Meet the new prince as Duchess Kate gives birth to son on St George's Day
The Duchess of Cambridge has given birth to a boy at St Mary's Hospital in Paddington, London.
The baby prince is fifth in line to the throne, the Queen and the Duke of Edinburgh's sixth great-grandchild and a younger brother for Prince George and Princess Charlotte.
The Duke and Duchess of Cambridge posed for pictures with their new born son outside St Mary's Hospital.
The couple have now returned to Kensington Palace.
Kensington Palace said: "Her Royal Highness The Duchess of Cambridge was admitted to St Mary's Hospital, Paddington, London, earlier this morning in the early stages of labour.
"The Duchess travelled by car from Kensington Palace to the Lindo Wing at St. Mary's Hospital with The Duke of Cambridge."
The duchess was cared for by consultant obstetrician Guy Thorpe-Beeston, who is the surgeon-gynaecologist to the household, and consultant gynaecologist Alan Farthing, the Queen's surgeon-gynaecologist - part of the trusted team who delivered George and Charlotte.
Highly-trained midwives were on hand, with experts waiting in the wings in case of an emergency.
For her previous births, Kate had a 23-strong team of top medics working or on stand-by from Imperial College Healthcare NHS Trust - which runs St Mary's Hospital.
Theatre staff were ready, along with a lab technician, replacement anaesthetists and paediatricians, a back-up for the consultant, and workers from a special baby care unit.
With George, the duchess gave birth 10-and-a-half hours after being admitted to hospital, but Charlotte was born just two hours and 34 minutes after Kate arrived at the Lindo Wing.
The announcement was emailed to the Press and a celebratory tweet posted on the Kensington Palace Twitter feed - @KensingtonRoyal.
The royal baby has been born on patriotic St George's Day, which celebrates the patron saint of England.
St George is heralded for his honour, bravery and gallantry.
Surrounded by myth, one legend tells of St George's slaying of a dragon.
The baby already has an older brother George and Prince Harry and Meghan Markle are set to marry in St George's Chapel in Windsor next month.
Under Labour's proposals St George's Day would become a UK-wide public holiday.
Jeremy Corbyn is pressing ahead with plans to introduce new national holidays to mark the patron saints of England, Wales, Scotland and Ireland, if it wins the next general election.
The actual St George was born in Cappadocia - an area now in Turkey - and he lived during the 3rd century.
He became a Roman soldier and protested against Rome's treatment of Christians, was imprisoned and eventually executed for refusing to denounce his faith.
The flag of Saint George - a red cross on a white background - is the flag of England and is incorporated into the Union Jack.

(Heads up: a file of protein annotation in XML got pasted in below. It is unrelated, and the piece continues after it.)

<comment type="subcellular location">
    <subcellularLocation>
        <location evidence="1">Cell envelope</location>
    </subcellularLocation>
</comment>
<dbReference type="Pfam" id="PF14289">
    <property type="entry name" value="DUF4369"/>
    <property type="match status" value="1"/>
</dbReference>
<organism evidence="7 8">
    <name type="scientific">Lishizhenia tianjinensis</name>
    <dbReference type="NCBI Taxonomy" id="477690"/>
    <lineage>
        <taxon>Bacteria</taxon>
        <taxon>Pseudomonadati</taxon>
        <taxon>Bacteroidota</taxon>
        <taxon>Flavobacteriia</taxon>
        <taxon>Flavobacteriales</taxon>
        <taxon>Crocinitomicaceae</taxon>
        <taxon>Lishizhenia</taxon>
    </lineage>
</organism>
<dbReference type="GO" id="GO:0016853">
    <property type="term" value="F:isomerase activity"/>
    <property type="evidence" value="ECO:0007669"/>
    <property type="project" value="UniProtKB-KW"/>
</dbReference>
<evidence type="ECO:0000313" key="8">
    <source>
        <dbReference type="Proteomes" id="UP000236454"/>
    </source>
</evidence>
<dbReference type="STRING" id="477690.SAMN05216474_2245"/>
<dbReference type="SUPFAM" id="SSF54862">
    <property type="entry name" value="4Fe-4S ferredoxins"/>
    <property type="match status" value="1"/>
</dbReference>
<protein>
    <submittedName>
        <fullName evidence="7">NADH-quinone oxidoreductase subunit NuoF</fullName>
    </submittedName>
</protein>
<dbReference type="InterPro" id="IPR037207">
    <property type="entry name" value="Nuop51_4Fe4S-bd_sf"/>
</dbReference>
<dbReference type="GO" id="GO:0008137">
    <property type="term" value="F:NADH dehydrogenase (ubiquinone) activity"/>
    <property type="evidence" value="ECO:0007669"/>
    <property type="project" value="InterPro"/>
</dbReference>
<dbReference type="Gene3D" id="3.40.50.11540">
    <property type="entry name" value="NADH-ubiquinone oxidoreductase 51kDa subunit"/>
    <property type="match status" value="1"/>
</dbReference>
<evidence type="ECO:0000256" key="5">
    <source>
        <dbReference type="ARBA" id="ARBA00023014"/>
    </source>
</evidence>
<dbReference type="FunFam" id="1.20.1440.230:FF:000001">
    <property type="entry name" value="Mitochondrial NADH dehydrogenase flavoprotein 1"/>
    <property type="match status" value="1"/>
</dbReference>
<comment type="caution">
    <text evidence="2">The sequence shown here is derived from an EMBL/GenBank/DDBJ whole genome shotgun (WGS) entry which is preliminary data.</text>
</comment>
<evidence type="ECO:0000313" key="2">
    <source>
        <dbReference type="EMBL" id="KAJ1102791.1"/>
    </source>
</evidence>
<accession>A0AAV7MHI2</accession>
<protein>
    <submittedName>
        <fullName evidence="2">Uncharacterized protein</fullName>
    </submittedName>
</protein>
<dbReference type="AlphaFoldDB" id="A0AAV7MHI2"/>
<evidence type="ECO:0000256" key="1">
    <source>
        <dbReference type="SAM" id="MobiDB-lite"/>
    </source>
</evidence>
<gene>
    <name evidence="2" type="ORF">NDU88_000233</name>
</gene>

April 23 is also the day Edward III founded the Order of the Garter, the senior order of chivalry in England, in 1348.
Each year in June, royals who are Knights and Ladies of the Garter process in carriages to St George's Chapel in Windsor for the traditional Order of the Garter ceremony.
They dress in their Garter robes - heavy blue velvet capes and black velvet hats with elaborate white ostrich plumes.
The royal baby also shares his birthday with Lady Gabriella Windsor - the daughter of Prince and Princess Michael of Kent, who was also born at the Lindo Wing on April 23 in 1981.
Famous names celebrating their birthdays on Monday include actors Lee Majors, James Russo, John Hannah and Dev Patel; actress Judy Davis, singer Taio Cruz, and model Gigi Hadid.
The baby has just missed arriving on the Queen's 92nd birthday which was on Saturday.
William and Kate are set to celebrate their seventh wedding anniversary on April 29, while Princess Charlotte turns three on May 2.
Here are some other historic events which took place on April 23:
1564: William Shakespeare, English playwright, poet and actor, was born in Stratford-upon-Avon. He died on the same date in 1616.
1661: Charles II of England, Scotland and Ireland was crowned king at Westminster Abbey.
1775: Joseph Mallord William Turner, English landscape painter, was born in London.
1915: Rupert Brooke, English poet, died of blood poisoning on the Greek island of Skyros.
1927: Cardiff City beat Arsenal 1-0 in the FA Cup Final to become the first club to take the cup out of England.
1968: The first decimal coins appeared in Britain. They were the 5p and 10p pieces which replaced the old one shilling and two shilling coins.
1983: Cliff Thorburn scored the first televised maximum break of 147 in the World Snooker championships, at the Crucible Theatre, Sheffield.
1984: The United States announced the discovery of the Aids virus.
2005: The first video was uploaded to YouTube.com.
Belfast Telegraph Digital